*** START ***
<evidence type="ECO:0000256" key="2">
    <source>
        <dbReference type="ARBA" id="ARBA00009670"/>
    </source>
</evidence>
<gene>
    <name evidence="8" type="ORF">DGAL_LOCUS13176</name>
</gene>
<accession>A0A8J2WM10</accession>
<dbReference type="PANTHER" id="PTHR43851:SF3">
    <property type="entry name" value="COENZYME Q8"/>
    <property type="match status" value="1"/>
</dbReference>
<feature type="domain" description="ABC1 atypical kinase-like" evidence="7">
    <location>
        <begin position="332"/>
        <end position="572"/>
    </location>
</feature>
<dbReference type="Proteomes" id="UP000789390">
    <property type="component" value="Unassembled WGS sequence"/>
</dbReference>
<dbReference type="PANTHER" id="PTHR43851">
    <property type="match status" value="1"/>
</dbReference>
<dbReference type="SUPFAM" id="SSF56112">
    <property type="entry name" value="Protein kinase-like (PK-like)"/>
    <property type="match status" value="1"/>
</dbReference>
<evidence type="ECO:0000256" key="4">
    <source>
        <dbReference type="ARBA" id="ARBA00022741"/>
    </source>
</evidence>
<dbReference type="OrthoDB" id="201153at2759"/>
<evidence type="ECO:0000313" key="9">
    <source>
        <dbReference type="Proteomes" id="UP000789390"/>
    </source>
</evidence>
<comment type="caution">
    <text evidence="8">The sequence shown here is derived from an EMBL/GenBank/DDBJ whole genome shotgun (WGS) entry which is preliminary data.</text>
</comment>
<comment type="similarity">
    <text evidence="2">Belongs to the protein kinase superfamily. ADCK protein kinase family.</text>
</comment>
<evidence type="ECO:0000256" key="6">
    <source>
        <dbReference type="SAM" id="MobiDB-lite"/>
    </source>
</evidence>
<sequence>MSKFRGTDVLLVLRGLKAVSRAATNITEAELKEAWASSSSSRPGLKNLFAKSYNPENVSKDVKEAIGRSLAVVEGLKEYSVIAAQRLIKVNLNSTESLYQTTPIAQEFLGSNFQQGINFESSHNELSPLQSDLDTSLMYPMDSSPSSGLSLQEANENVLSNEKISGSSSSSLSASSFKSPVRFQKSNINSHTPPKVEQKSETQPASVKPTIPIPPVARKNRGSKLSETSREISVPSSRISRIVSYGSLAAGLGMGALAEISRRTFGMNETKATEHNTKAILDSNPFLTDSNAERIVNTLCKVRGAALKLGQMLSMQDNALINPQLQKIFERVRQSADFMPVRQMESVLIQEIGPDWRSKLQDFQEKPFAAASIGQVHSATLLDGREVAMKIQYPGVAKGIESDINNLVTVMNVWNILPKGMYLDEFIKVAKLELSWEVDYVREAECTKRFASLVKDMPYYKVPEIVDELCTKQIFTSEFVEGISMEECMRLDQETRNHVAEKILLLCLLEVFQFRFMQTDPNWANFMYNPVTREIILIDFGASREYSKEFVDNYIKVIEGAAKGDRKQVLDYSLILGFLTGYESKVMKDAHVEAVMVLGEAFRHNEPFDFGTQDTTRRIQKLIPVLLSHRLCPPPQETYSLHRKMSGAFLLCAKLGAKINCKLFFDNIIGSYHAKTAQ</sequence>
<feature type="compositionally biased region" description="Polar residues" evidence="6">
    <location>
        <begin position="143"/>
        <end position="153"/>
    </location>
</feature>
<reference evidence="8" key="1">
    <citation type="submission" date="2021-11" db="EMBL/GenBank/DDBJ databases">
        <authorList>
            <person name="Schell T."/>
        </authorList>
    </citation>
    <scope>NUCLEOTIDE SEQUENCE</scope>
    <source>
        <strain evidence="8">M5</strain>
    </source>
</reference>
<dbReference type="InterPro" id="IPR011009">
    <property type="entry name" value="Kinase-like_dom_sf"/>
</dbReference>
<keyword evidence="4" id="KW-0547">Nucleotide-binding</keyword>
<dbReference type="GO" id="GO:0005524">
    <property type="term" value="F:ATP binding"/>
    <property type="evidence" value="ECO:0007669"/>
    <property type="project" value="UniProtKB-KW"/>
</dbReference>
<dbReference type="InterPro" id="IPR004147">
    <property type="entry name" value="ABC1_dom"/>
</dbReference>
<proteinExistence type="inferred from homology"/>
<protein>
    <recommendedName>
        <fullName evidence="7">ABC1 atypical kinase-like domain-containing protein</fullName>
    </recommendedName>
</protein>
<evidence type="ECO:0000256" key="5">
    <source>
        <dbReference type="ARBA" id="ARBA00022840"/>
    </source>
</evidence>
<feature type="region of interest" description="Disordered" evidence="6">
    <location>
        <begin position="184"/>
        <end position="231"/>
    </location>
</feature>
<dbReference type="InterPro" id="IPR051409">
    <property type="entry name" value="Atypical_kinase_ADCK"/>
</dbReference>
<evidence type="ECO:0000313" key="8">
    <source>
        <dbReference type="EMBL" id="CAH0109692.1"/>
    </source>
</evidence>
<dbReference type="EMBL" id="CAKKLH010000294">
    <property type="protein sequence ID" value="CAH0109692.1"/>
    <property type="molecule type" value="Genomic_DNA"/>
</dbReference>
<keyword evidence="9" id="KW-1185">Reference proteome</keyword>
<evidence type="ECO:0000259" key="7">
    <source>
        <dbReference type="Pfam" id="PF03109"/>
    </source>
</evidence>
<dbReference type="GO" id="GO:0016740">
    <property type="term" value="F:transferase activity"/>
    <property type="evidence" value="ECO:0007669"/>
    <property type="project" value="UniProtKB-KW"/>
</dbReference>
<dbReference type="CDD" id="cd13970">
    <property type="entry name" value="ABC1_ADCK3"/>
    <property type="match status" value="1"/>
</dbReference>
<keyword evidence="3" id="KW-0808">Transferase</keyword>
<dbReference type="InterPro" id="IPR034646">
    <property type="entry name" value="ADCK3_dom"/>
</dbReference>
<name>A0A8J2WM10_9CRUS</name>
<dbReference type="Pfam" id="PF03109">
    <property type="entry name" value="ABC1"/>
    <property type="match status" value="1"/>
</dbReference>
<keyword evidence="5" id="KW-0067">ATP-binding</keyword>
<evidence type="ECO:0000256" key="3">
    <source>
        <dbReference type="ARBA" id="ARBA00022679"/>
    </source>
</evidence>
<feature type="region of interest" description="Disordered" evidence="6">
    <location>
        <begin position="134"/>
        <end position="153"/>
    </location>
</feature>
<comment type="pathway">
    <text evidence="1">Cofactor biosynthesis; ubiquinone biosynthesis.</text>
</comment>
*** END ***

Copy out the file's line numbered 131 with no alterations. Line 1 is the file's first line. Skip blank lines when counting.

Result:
<dbReference type="Pfam" id="PF03109">